This is a transcription of correspondence and journals of Eugene Celadon Van Cooten contained within the archives of the Church Missionary Society.

Family History

Eugene Celadon Van Cooten was born in about 1820, the youngest son of John Van Cooten and Martha Smithers. The 1841 census of England for Wrentham, Suffolk, records his age as 20 (indicating that his age was 20-24), an occupation of Medical Assistant, and born in Foreign Parts. Eugene is living in the household of surgeon Thomas Primrose. Eugene seems to be a little unsure of his age, as in his application letter dated 18 August 1846 he says that he is “between I believe the age of twenty six & seven.”

Family letters suggest that he may have spent time in the West Indies as a child. Information about Eugene’s early life is scarce.

His father, John or Jan, was born in the Dutch Demerara colony of mixed race parentage. John was sent to England to be educated. This is documented in the letters of Theodore Barrell. John married Martha Smithers in Newport, Wales, in 1808, and their first three children seem to have been born in Bristol.  By 1816 the family were living in St Malo, France, where twins were born. By 1839 John appears to have been living on Guernsey. Eugene may have been bon in France, England, or Guernsey. The 1841 census for Guernsey suggests that Martha is no longer living with the family.

In 1893 Elizabeth Gorsuch (Eugene’s niece) wrote of John:

He married a London merchant’s daughter (rather to the disgust of his father & his royal mother). She his wife was a “Miss Martha Keane Smithers”. Miss Smithers was considered a great beauty. I never saw my grandmother. She went out to the “West Indies” when Uncle Eugene was a baby and although she returned to England, she refused to return to her husband and children.

The Demerara Royal Gazette of 9 Apr 1838 mentions in the ‘Notice of intent to quit the Colony’ Mrs John Van Cooten and her minor daughter. The minor daughter could be Rosalie Virginia. It is not clear whether Eugene lived in Demerara as a child.

The “CMS Register of Missionaries and Native Clergy 1804-1904” says:

408. Van Cooten, Eugene C.—Age 30. Of Holland. Surgeon; in which capacity he visited Demerara. 1847, at C. M. College. 1850, Jan. 9, to Badagry, Yoruba Mission. 1851, March 13, died at Badagry. Service 1 1/4 years. m. Emily Primrose, who died at Badagry, May 14 1850.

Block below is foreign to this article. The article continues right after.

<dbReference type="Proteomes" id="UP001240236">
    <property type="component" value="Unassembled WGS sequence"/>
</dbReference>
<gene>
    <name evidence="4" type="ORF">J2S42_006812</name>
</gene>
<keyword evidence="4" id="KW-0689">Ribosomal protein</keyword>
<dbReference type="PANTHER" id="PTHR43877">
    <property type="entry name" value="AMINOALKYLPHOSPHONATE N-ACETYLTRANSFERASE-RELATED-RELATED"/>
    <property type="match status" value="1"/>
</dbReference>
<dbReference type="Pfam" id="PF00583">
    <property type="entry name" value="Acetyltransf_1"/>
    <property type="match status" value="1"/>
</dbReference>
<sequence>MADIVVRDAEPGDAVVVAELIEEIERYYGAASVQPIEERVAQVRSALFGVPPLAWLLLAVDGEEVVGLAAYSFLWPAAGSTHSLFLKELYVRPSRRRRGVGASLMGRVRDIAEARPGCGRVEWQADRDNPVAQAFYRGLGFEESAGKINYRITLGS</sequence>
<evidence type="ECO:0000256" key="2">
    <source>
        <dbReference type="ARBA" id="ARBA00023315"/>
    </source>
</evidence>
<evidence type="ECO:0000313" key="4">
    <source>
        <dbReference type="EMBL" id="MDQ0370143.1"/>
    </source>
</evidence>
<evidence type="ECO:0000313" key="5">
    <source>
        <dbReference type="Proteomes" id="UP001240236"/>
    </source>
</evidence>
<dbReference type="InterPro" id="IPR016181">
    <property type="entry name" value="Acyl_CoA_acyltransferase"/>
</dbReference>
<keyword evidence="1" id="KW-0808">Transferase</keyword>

In his application letter Eugene states a duty to support his mother and sisters. These would be Martha, his mother, Maria Anna, who never marries, and Rosalie Virginia, at this point not married and possibly living on Guernsey. His mother’s brother is Sydney Smithers, who in the 1841 census is recorded with his wife, Katherine, and children living in Ashford, Derbyshire, with the occupation of land agent, and Freebody’s Directory of 1852 for Buxton and Neighbourhood, Derbyshire, says that Sydney Smithers is agent for the Duke of Derbyshire, and also that he is superintending the renovation of the Baths at Buxton on behalf of the Duke of Devonshire.

Eugene’s application letter says that he remained with the Primroses until mid 1845, and then went to Demerara on behalf of Messrs Cornforth & Elmslie, 6 Copthall Court Throgmorton Street London to work in the absence of Mr. Richardson. I have not been able to discover anything more about Messrs Cornforth & Elmslie, nor can I find them in any business directories. Eugene presumably left Demerara in February 1847 as his letter anticipates, for training at the Central Mission college at Islington. He married Thomas Primrose’s daughter Emily Primrose on 11 October 1849, and on 9 January 1850 they leave for the Badagry, Yoruba mission in what is now Nigeria.


The archives of the Church Missionary Society are held by the Cadbury Research Library at the University of Birmingham. A description of the library is contained in the catalog at

Parts of the CMS archive were micropublished by Adam Matthew Publications, and digital copies of selected CMS records and publications are available through Adam Matthew Digital.

The current transcriptions include: